QE3 got a shot in the arm as the week started with Federal Reserve Chairman Ben Bernanke's speech about recent labor market developments.
While Bernanke acknowledged recent gains, he noted that "a significant portion" of this was a result of a decline in layoffs rather than a pickup in hiring.
He added that "despite the recent improvement, the job market remains far from normal" and that "consequently, the Federal Reserve's accommodative monetary policies, by providing support for demand and for the recovery, should help, over time, to reduce long-term unemployment."
The interpretation that further quantitative easing remained on the table along with low rates into 2014 was the green light needed for money managers, hedge funds, banks, REITs and other real money to pile into lower coupon mortgages once again after a brief stint with (convexity-selling) disaster following the Federal Open Market Committee's statement two weeks ago.
Luckily, the prospects of QE3 along with near term supportive events such as month-end index buying (today) and reinvestment of paydowns (early April) attracted broad investor participation as originator selling ramped up to around $3.0 billion per day from Tuesday through Thursday.
For the most part, investor flows were down-in-coupon though at times money managers were opportunistic across the stack in terms of both buying and selling. At the same time, while the Fed remained a steady buyer with its support averaging just $1.4 billion per day or less than 70% of the supply.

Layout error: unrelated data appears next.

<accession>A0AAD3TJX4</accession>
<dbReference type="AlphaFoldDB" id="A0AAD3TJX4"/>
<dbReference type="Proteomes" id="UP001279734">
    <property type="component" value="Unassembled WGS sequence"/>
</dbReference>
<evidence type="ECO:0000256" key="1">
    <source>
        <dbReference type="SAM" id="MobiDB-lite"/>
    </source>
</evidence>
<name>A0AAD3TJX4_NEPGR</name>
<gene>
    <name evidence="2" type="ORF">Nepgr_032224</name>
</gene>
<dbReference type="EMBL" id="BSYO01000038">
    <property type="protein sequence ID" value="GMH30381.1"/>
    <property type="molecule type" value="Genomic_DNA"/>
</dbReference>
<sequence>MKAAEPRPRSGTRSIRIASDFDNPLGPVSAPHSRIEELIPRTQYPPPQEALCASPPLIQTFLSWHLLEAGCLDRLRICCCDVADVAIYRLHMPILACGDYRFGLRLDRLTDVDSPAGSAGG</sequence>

In addition to high TBA selling, originator BWICs surged to well above normal. This was due to the rush by servicers to close loans before a 10 basis points increase in the guarantee-fee (g-fee) goes into effect on April 1. The g-fee increase is to pay for the temporary extension of the payrolls-tax cut that was signed into law in late December.
In other mortgage activity, dollar rolls were pressured on higher prices and early rolling from money managers and servicers, especially Gold which led FHLMC Golds/FNMAs lower.
Meanwhile, GNMA/FNMAs were mixed with 4.5 and 5.0s lower and other swaps higher, and 15s lagged 30s as the curve flattened.
Selling from mortgage bankers averaged $2.3 billion per day from $1.9 billion last week and consisted of 3.5% and 4.0% coupons. While supply picked up, volume held steady at a 99% average for the week through Thursday compared to 100% previously.
Excess return to Treasuries for Barclays Capital MBS Index for the week was negative six basis points. However, month-to-date through March 29 the sector outperformed by 48 basis points and for the quarter is up 97 basis points. The 30-year CC yield declined to 3.01% from 3.13% last week with the spread to 10-year notes tightening to +85 basis points from +91.
Prepayment speeds are expected to increase 10-15% on average in March as a result of a higher number of collection days, a pickup in refinancing activity due to record low mortgage rate levels in February, and the rush by servicers to close conventional loans before g-fees increase.
Overall, paydowns are predicted at $132 billion, while month-to-date gross issuance totals $148 billion. The March prepayment reports are due out April 5.